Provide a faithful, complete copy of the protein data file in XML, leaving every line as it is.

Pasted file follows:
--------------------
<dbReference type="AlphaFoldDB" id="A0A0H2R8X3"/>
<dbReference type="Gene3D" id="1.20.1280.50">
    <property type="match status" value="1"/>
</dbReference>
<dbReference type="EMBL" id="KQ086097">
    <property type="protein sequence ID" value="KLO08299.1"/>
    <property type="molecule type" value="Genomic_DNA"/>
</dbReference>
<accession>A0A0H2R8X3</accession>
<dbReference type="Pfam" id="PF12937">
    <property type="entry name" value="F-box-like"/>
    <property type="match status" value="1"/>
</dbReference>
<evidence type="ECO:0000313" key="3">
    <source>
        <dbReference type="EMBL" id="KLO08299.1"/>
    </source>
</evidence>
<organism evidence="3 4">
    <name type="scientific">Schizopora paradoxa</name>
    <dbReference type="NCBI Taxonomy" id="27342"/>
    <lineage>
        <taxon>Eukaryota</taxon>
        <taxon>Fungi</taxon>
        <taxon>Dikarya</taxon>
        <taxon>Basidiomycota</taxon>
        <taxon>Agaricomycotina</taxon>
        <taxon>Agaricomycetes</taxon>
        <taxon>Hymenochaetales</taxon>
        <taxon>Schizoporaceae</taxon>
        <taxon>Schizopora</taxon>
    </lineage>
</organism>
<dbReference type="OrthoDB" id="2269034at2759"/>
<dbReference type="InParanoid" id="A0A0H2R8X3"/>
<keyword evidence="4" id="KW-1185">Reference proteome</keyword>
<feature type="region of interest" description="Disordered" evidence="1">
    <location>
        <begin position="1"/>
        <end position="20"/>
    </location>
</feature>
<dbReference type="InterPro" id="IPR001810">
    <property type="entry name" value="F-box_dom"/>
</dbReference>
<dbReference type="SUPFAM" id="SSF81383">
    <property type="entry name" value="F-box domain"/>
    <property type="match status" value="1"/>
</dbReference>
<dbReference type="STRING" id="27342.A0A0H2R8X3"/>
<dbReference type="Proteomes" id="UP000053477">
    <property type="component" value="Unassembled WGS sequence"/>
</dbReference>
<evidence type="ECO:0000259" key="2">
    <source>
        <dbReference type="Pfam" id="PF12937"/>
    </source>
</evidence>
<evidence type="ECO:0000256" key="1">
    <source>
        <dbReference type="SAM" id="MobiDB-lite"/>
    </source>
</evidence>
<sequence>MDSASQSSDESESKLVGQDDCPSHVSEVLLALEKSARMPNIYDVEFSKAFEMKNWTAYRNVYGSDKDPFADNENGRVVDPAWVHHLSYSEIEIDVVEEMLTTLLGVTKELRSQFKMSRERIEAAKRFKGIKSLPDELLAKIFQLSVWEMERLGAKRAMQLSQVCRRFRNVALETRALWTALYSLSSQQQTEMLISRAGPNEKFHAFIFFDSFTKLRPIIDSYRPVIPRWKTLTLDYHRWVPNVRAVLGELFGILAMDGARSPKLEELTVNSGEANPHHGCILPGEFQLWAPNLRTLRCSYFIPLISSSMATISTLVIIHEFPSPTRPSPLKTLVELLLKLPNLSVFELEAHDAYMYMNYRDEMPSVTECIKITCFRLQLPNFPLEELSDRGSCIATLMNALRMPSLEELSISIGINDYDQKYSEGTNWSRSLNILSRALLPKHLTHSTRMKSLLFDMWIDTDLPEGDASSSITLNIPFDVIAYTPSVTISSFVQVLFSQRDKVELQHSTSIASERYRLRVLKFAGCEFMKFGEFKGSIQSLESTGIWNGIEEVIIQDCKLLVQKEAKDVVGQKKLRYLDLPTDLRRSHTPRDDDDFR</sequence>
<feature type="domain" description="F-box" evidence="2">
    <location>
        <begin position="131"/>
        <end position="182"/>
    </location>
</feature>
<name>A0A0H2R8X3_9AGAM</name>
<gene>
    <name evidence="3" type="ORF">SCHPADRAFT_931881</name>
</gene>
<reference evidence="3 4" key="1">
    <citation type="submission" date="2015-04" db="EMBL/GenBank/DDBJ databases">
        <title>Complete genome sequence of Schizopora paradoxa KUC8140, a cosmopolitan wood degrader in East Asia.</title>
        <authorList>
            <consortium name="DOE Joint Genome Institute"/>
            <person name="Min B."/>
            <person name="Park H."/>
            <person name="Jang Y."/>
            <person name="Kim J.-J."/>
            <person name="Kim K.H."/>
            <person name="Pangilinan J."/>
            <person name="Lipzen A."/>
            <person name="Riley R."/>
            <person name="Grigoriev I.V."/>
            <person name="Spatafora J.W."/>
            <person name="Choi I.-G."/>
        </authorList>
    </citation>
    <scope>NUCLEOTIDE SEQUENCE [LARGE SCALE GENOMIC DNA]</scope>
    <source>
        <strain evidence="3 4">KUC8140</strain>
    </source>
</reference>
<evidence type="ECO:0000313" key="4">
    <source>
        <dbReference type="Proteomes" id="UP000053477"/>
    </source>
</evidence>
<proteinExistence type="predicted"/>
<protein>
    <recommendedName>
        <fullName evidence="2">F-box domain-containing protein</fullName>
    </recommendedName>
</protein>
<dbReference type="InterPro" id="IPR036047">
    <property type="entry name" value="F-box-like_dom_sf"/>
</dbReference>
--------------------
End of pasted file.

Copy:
<dbReference type="AlphaFoldDB" id="A0A0H2R8X3"/>
<dbReference type="Gene3D" id="1.20.1280.50">
    <property type="match status" value="1"/>
</dbReference>
<dbReference type="EMBL" id="KQ086097">
    <property type="protein sequence ID" value="KLO08299.1"/>
    <property type="molecule type" value="Genomic_DNA"/>
</dbReference>
<accession>A0A0H2R8X3</accession>
<dbReference type="Pfam" id="PF12937">
    <property type="entry name" value="F-box-like"/>
    <property type="match status" value="1"/>
</dbReference>
<evidence type="ECO:0000313" key="3">
    <source>
        <dbReference type="EMBL" id="KLO08299.1"/>
    </source>
</evidence>
<organism evidence="3 4">
    <name type="scientific">Schizopora paradoxa</name>
    <dbReference type="NCBI Taxonomy" id="27342"/>
    <lineage>
        <taxon>Eukaryota</taxon>
        <taxon>Fungi</taxon>
        <taxon>Dikarya</taxon>
        <taxon>Basidiomycota</taxon>
        <taxon>Agaricomycotina</taxon>
        <taxon>Agaricomycetes</taxon>
        <taxon>Hymenochaetales</taxon>
        <taxon>Schizoporaceae</taxon>
        <taxon>Schizopora</taxon>
    </lineage>
</organism>
<dbReference type="OrthoDB" id="2269034at2759"/>
<dbReference type="InParanoid" id="A0A0H2R8X3"/>
<keyword evidence="4" id="KW-1185">Reference proteome</keyword>
<feature type="region of interest" description="Disordered" evidence="1">
    <location>
        <begin position="1"/>
        <end position="20"/>
    </location>
</feature>
<dbReference type="InterPro" id="IPR001810">
    <property type="entry name" value="F-box_dom"/>
</dbReference>
<dbReference type="SUPFAM" id="SSF81383">
    <property type="entry name" value="F-box domain"/>
    <property type="match status" value="1"/>
</dbReference>
<dbReference type="STRING" id="27342.A0A0H2R8X3"/>
<dbReference type="Proteomes" id="UP000053477">
    <property type="component" value="Unassembled WGS sequence"/>
</dbReference>
<evidence type="ECO:0000259" key="2">
    <source>
        <dbReference type="Pfam" id="PF12937"/>
    </source>
</evidence>
<evidence type="ECO:0000256" key="1">
    <source>
        <dbReference type="SAM" id="MobiDB-lite"/>
    </source>
</evidence>
<sequence>MDSASQSSDESESKLVGQDDCPSHVSEVLLALEKSARMPNIYDVEFSKAFEMKNWTAYRNVYGSDKDPFADNENGRVVDPAWVHHLSYSEIEIDVVEEMLTTLLGVTKELRSQFKMSRERIEAAKRFKGIKSLPDELLAKIFQLSVWEMERLGAKRAMQLSQVCRRFRNVALETRALWTALYSLSSQQQTEMLISRAGPNEKFHAFIFFDSFTKLRPIIDSYRPVIPRWKTLTLDYHRWVPNVRAVLGELFGILAMDGARSPKLEELTVNSGEANPHHGCILPGEFQLWAPNLRTLRCSYFIPLISSSMATISTLVIIHEFPSPTRPSPLKTLVELLLKLPNLSVFELEAHDAYMYMNYRDEMPSVTECIKITCFRLQLPNFPLEELSDRGSCIATLMNALRMPSLEELSISIGINDYDQKYSEGTNWSRSLNILSRALLPKHLTHSTRMKSLLFDMWIDTDLPEGDASSSITLNIPFDVIAYTPSVTISSFVQVLFSQRDKVELQHSTSIASERYRLRVLKFAGCEFMKFGEFKGSIQSLESTGIWNGIEEVIIQDCKLLVQKEAKDVVGQKKLRYLDLPTDLRRSHTPRDDDDFR</sequence>
<feature type="domain" description="F-box" evidence="2">
    <location>
        <begin position="131"/>
        <end position="182"/>
    </location>
</feature>
<name>A0A0H2R8X3_9AGAM</name>
<gene>
    <name evidence="3" type="ORF">SCHPADRAFT_931881</name>
</gene>
<reference evidence="3 4" key="1">
    <citation type="submission" date="2015-04" db="EMBL/GenBank/DDBJ databases">
        <title>Complete genome sequence of Schizopora paradoxa KUC8140, a cosmopolitan wood degrader in East Asia.</title>
        <authorList>
            <consortium name="DOE Joint Genome Institute"/>
            <person name="Min B."/>
            <person name="Park H."/>
            <person name="Jang Y."/>
            <person name="Kim J.-J."/>
            <person name="Kim K.H."/>
            <person name="Pangilinan J."/>
            <person name="Lipzen A."/>
            <person name="Riley R."/>
            <person name="Grigoriev I.V."/>
            <person name="Spatafora J.W."/>
            <person name="Choi I.-G."/>
        </authorList>
    </citation>
    <scope>NUCLEOTIDE SEQUENCE [LARGE SCALE GENOMIC DNA]</scope>
    <source>
        <strain evidence="3 4">KUC8140</strain>
    </source>
</reference>
<evidence type="ECO:0000313" key="4">
    <source>
        <dbReference type="Proteomes" id="UP000053477"/>
    </source>
</evidence>
<proteinExistence type="predicted"/>
<protein>
    <recommendedName>
        <fullName evidence="2">F-box domain-containing protein</fullName>
    </recommendedName>
</protein>
<dbReference type="InterPro" id="IPR036047">
    <property type="entry name" value="F-box-like_dom_sf"/>
</dbReference>